The Dighton Rock State Park offers the perfect setting for picnics. You’ll find soft, grassy areas covered by shade trees by the Taunton River. You can also fish or canoe, or just take a walk through the 85-acre park. Interested in local history? Visit the museum to learn about the mysterious carvings in Dighton Rock.
So though many pieces of the story still remains a mystery, we do know of some things. Sometime before 1680, someone left a 40-ton note in what is now Berkley. Who it was remains a mystery, as does whatever message they wanted to convey — and pretty much everything else about the enigmatic Dighton Rock.
Full of history and close by to another great and popular attraction known as Freetown-Fall River State Forest, The first verifiable reference to the carvings on Dighton Rock dates back to 1680, when Harvard graduate John Danforth spotted the rock in what was then the town of Dighton and made a drawing of its carvings.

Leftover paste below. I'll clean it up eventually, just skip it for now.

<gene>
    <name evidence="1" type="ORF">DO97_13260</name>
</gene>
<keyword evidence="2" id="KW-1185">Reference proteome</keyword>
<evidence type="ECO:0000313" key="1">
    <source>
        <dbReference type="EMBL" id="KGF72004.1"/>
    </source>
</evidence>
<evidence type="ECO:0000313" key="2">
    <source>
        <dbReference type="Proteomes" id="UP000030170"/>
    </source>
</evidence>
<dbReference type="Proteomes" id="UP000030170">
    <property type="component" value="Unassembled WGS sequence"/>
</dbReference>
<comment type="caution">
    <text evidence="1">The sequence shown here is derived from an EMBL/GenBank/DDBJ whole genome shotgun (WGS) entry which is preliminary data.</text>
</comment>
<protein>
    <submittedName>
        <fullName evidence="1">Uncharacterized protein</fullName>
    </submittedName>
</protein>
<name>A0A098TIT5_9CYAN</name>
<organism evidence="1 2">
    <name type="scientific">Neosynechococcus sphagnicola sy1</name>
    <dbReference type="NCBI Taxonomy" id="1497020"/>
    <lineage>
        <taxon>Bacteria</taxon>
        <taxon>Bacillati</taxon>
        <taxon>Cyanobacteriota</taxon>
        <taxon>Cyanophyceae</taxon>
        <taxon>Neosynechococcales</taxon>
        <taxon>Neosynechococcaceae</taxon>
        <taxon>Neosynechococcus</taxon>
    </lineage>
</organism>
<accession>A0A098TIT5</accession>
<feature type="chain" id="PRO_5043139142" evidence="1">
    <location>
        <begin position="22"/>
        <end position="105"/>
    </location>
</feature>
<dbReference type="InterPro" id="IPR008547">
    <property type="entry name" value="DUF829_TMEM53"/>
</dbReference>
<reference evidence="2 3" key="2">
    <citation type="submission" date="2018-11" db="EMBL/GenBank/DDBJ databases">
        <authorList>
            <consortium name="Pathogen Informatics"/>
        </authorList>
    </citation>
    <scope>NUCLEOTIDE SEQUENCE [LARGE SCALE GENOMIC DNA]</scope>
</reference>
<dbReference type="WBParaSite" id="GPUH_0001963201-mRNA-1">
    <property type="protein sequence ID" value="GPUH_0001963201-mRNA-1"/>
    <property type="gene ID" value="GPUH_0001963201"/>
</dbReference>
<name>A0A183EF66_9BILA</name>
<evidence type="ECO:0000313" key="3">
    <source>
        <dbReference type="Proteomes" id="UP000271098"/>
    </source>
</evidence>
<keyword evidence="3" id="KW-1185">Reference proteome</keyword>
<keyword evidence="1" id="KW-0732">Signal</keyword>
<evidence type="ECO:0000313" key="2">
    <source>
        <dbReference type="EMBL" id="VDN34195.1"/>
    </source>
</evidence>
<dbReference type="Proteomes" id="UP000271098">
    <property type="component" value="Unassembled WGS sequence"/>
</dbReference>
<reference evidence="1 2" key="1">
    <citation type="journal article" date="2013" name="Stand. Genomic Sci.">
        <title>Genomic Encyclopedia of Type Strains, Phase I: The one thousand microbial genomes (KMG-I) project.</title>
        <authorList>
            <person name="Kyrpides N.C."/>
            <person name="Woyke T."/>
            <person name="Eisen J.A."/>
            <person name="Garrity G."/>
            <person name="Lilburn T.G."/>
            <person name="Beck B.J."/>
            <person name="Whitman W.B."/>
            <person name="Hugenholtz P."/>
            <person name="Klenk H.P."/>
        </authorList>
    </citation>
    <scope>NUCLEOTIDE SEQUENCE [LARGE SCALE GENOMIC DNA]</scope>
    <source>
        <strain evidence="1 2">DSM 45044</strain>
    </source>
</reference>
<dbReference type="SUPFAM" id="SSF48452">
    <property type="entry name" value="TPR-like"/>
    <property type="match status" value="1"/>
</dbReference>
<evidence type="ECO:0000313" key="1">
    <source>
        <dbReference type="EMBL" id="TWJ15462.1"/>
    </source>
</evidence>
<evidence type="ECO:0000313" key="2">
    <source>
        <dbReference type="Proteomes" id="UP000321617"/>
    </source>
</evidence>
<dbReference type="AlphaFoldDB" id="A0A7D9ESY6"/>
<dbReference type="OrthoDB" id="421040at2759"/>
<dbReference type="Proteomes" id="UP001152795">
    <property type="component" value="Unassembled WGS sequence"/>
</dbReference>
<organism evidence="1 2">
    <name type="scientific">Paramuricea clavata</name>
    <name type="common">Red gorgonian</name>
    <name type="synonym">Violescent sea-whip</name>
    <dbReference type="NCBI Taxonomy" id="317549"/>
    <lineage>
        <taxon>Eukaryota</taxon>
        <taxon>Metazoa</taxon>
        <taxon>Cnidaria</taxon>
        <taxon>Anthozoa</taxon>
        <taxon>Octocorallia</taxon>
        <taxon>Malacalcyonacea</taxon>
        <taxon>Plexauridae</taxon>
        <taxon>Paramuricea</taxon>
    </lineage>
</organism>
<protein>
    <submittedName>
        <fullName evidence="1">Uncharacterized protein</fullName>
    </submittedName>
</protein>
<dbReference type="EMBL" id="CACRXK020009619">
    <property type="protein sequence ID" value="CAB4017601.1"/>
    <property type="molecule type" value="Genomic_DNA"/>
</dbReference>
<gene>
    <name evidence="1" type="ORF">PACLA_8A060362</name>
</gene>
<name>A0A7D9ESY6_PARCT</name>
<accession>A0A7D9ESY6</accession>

That drawing shows only the uppermost section because the rest was obscured by water at the time of Danforth’s visit. In the years that followed, many descriptions and drawings documented the “Dighton Writing Rock,” which even cropped up in writings of such New England luminaries as Puritan minister Cotton Mather and poet James Russell Lowell.
As for who created the carvings and what they mean, there have been like three dozen theories put forward over the years. Danforth fully suggested and believed that the stone was the work of Native Americans. To his eye, it seemed to tell of an encounter and subsequent battle with visitors who arrived by ship.
But despite the logic of Danforth’s theory, many others have widely insisted that there must be a more creative story behind Dighton Rock. The 18th-century educator and theologian Ezra Stiles saw the stone as proof of a visit from ancient Phoenicians, while an alternative theory put forward attributed the carvings to long-ago visitors from Carthage.